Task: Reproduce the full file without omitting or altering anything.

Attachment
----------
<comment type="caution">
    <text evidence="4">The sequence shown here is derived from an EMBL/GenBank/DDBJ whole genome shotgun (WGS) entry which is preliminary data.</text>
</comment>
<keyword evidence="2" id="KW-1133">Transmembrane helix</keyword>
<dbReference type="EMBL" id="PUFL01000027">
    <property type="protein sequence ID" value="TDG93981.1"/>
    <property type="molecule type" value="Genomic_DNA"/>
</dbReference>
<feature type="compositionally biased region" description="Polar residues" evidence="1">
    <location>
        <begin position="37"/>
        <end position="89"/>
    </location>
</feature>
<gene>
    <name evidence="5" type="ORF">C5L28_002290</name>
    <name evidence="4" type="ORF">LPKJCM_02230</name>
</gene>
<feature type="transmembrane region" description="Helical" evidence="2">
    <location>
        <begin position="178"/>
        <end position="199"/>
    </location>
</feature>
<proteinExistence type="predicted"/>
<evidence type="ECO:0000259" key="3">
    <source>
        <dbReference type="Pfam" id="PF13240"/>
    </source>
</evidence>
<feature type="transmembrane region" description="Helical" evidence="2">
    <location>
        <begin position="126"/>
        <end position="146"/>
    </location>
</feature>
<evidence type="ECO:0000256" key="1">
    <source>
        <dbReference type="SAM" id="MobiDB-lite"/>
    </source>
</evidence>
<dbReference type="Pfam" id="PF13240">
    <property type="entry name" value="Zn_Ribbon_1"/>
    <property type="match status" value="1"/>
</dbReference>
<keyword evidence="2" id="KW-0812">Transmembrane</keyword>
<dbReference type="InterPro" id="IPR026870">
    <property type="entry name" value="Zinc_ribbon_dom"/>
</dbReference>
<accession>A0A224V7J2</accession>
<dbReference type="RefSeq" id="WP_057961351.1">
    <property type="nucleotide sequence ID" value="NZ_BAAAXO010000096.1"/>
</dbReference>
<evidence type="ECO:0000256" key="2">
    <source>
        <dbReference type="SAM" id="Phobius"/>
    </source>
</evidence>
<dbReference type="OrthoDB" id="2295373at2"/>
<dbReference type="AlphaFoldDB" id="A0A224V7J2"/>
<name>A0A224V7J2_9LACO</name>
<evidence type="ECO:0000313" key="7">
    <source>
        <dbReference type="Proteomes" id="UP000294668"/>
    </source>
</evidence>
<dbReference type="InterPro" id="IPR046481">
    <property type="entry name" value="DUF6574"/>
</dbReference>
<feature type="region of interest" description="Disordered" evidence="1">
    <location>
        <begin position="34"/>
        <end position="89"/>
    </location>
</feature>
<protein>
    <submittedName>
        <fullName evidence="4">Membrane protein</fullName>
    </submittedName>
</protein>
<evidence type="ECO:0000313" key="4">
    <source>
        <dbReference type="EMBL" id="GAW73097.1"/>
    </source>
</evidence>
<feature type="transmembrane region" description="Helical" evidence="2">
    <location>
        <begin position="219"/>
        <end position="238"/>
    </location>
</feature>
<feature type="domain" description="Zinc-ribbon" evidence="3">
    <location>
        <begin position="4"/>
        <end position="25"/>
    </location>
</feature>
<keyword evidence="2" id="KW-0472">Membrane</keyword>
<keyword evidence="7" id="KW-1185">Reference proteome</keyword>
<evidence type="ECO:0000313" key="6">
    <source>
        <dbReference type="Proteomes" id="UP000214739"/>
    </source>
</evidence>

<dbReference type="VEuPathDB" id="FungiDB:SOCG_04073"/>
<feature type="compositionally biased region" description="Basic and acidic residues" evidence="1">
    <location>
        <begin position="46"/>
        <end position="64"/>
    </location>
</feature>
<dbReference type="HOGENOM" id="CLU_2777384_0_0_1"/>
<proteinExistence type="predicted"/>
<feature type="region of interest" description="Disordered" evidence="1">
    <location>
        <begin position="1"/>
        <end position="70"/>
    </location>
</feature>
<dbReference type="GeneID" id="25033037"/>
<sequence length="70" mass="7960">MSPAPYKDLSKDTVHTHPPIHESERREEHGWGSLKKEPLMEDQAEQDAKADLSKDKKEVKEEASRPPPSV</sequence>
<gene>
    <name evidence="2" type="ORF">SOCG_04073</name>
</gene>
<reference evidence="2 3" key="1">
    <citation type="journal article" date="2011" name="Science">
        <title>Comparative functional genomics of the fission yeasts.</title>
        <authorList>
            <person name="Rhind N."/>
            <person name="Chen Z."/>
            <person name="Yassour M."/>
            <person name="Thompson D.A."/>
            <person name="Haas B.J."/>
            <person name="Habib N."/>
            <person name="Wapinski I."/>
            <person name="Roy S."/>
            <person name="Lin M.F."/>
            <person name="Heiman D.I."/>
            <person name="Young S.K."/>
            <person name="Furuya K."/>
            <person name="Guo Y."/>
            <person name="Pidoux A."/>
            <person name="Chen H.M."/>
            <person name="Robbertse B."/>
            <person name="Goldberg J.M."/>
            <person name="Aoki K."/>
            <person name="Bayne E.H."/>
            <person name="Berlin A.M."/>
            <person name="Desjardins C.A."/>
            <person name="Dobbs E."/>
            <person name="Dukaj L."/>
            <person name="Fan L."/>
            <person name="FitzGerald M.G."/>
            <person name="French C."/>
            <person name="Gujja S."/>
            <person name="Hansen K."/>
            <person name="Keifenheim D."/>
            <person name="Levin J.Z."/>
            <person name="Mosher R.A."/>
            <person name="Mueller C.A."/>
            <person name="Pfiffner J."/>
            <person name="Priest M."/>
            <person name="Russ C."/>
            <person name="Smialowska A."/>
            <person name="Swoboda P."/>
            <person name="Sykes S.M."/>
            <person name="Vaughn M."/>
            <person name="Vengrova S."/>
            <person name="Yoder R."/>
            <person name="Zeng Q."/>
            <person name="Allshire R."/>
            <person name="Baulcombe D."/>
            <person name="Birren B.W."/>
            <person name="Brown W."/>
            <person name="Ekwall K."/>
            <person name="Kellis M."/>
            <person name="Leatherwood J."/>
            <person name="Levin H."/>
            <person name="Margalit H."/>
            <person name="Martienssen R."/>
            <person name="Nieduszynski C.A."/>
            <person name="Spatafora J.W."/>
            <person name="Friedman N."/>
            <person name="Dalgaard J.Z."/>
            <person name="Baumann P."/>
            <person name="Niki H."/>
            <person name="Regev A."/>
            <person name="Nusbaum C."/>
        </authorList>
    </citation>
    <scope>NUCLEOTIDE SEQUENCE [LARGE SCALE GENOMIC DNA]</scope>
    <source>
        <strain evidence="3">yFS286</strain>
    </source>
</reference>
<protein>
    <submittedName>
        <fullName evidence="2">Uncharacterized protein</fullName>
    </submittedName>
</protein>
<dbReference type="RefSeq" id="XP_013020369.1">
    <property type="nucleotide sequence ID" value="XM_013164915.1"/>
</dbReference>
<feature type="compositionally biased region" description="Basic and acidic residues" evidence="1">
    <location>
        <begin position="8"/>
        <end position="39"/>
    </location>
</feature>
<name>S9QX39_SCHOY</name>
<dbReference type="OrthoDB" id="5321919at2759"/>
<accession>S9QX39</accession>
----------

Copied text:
<comment type="caution">
    <text evidence="4">The sequence shown here is derived from an EMBL/GenBank/DDBJ whole genome shotgun (WGS) entry which is preliminary data.</text>
</comment>
<keyword evidence="2" id="KW-1133">Transmembrane helix</keyword>
<dbReference type="EMBL" id="PUFL01000027">
    <property type="protein sequence ID" value="TDG93981.1"/>
    <property type="molecule type" value="Genomic_DNA"/>
</dbReference>
<feature type="compositionally biased region" description="Polar residues" evidence="1">
    <location>
        <begin position="37"/>
        <end position="89"/>
    </location>
</feature>
<gene>
    <name evidence="5" type="ORF">C5L28_002290</name>
    <name evidence="4" type="ORF">LPKJCM_02230</name>
</gene>
<feature type="transmembrane region" description="Helical" evidence="2">
    <location>
        <begin position="178"/>
        <end position="199"/>
    </location>
</feature>
<proteinExistence type="predicted"/>
<evidence type="ECO:0000259" key="3">
    <source>
        <dbReference type="Pfam" id="PF13240"/>
    </source>
</evidence>
<feature type="transmembrane region" description="Helical" evidence="2">
    <location>
        <begin position="126"/>
        <end position="146"/>
    </location>
</feature>
<evidence type="ECO:0000256" key="1">
    <source>
        <dbReference type="SAM" id="MobiDB-lite"/>
    </source>
</evidence>
<dbReference type="Pfam" id="PF13240">
    <property type="entry name" value="Zn_Ribbon_1"/>
    <property type="match status" value="1"/>
</dbReference>
<keyword evidence="2" id="KW-0812">Transmembrane</keyword>
<dbReference type="InterPro" id="IPR026870">
    <property type="entry name" value="Zinc_ribbon_dom"/>
</dbReference>
<accession>A0A224V7J2</accession>
<dbReference type="RefSeq" id="WP_057961351.1">
    <property type="nucleotide sequence ID" value="NZ_BAAAXO010000096.1"/>
</dbReference>
<evidence type="ECO:0000256" key="2">
    <source>
        <dbReference type="SAM" id="Phobius"/>
    </source>
</evidence>
<dbReference type="OrthoDB" id="2295373at2"/>
<dbReference type="AlphaFoldDB" id="A0A224V7J2"/>
<name>A0A224V7J2_9LACO</name>
<evidence type="ECO:0000313" key="7">
    <source>
        <dbReference type="Proteomes" id="UP000294668"/>
    </source>
</evidence>
<dbReference type="InterPro" id="IPR046481">
    <property type="entry name" value="DUF6574"/>
</dbReference>
<feature type="region of interest" description="Disordered" evidence="1">
    <location>
        <begin position="34"/>
        <end position="89"/>
    </location>
</feature>
<protein>
    <submittedName>
        <fullName evidence="4">Membrane protein</fullName>
    </submittedName>
</protein>
<evidence type="ECO:0000313" key="4">
    <source>
        <dbReference type="EMBL" id="GAW73097.1"/>
    </source>
</evidence>
<feature type="transmembrane region" description="Helical" evidence="2">
    <location>
        <begin position="219"/>
        <end position="238"/>
    </location>
</feature>
<feature type="domain" description="Zinc-ribbon" evidence="3">
    <location>
        <begin position="4"/>
        <end position="25"/>
    </location>
</feature>
<keyword evidence="2" id="KW-0472">Membrane</keyword>
<keyword evidence="7" id="KW-1185">Reference proteome</keyword>
<evidence type="ECO:0000313" key="6">
    <source>
        <dbReference type="Proteomes" id="UP000214739"/>
    </source>
</evidence>

<dbReference type="VEuPathDB" id="FungiDB:SOCG_04073"/>
<feature type="compositionally biased region" description="Basic and acidic residues" evidence="1">
    <location>
        <begin position="46"/>
        <end position="64"/>
    </location>
</feature>
<dbReference type="HOGENOM" id="CLU_2777384_0_0_1"/>
<proteinExistence type="predicted"/>
<feature type="region of interest" description="Disordered" evidence="1">
    <location>
        <begin position="1"/>
        <end position="70"/>
    </location>
</feature>
<dbReference type="GeneID" id="25033037"/>
<sequence length="70" mass="7960">MSPAPYKDLSKDTVHTHPPIHESERREEHGWGSLKKEPLMEDQAEQDAKADLSKDKKEVKEEASRPPPSV</sequence>
<gene>
    <name evidence="2" type="ORF">SOCG_04073</name>
</gene>
<reference evidence="2 3" key="1">
    <citation type="journal article" date="2011" name="Science">
        <title>Comparative functional genomics of the fission yeasts.</title>
        <authorList>
            <person name="Rhind N."/>
            <person name="Chen Z."/>
            <person name="Yassour M."/>
            <person name="Thompson D.A."/>
            <person name="Haas B.J."/>
            <person name="Habib N."/>
            <person name="Wapinski I."/>
            <person name="Roy S."/>
            <person name="Lin M.F."/>
            <person name="Heiman D.I."/>
            <person name="Young S.K."/>
            <person name="Furuya K."/>
            <person name="Guo Y."/>
            <person name="Pidoux A."/>
            <person name="Chen H.M."/>
            <person name="Robbertse B."/>
            <person name="Goldberg J.M."/>
            <person name="Aoki K."/>
            <person name="Bayne E.H."/>
            <person name="Berlin A.M."/>
            <person name="Desjardins C.A."/>
            <person name="Dobbs E."/>
            <person name="Dukaj L."/>
            <person name="Fan L."/>
            <person name="FitzGerald M.G."/>
            <person name="French C."/>
            <person name="Gujja S."/>
            <person name="Hansen K."/>
            <person name="Keifenheim D."/>
            <person name="Levin J.Z."/>
            <person name="Mosher R.A."/>
            <person name="Mueller C.A."/>
            <person name="Pfiffner J."/>
            <person name="Priest M."/>
            <person name="Russ C."/>
            <person name="Smialowska A."/>
            <person name="Swoboda P."/>
            <person name="Sykes S.M."/>
            <person name="Vaughn M."/>
            <person name="Vengrova S."/>
            <person name="Yoder R."/>
            <person name="Zeng Q."/>
            <person name="Allshire R."/>
            <person name="Baulcombe D."/>
            <person name="Birren B.W."/>
            <person name="Brown W."/>
            <person name="Ekwall K."/>
            <person name="Kellis M."/>
            <person name="Leatherwood J."/>
            <person name="Levin H."/>
            <person name="Margalit H."/>
            <person name="Martienssen R."/>
            <person name="Nieduszynski C.A."/>
            <person name="Spatafora J.W."/>
            <person name="Friedman N."/>
            <person name="Dalgaard J.Z."/>
            <person name="Baumann P."/>
            <person name="Niki H."/>
            <person name="Regev A."/>
            <person name="Nusbaum C."/>
        </authorList>
    </citation>
    <scope>NUCLEOTIDE SEQUENCE [LARGE SCALE GENOMIC DNA]</scope>
    <source>
        <strain evidence="3">yFS286</strain>
    </source>
</reference>
<protein>
    <submittedName>
        <fullName evidence="2">Uncharacterized protein</fullName>
    </submittedName>
</protein>
<dbReference type="RefSeq" id="XP_013020369.1">
    <property type="nucleotide sequence ID" value="XM_013164915.1"/>
</dbReference>
<feature type="compositionally biased region" description="Basic and acidic residues" evidence="1">
    <location>
        <begin position="8"/>
        <end position="39"/>
    </location>
</feature>
<name>S9QX39_SCHOY</name>
<dbReference type="OrthoDB" id="5321919at2759"/>
<accession>S9QX39</accession>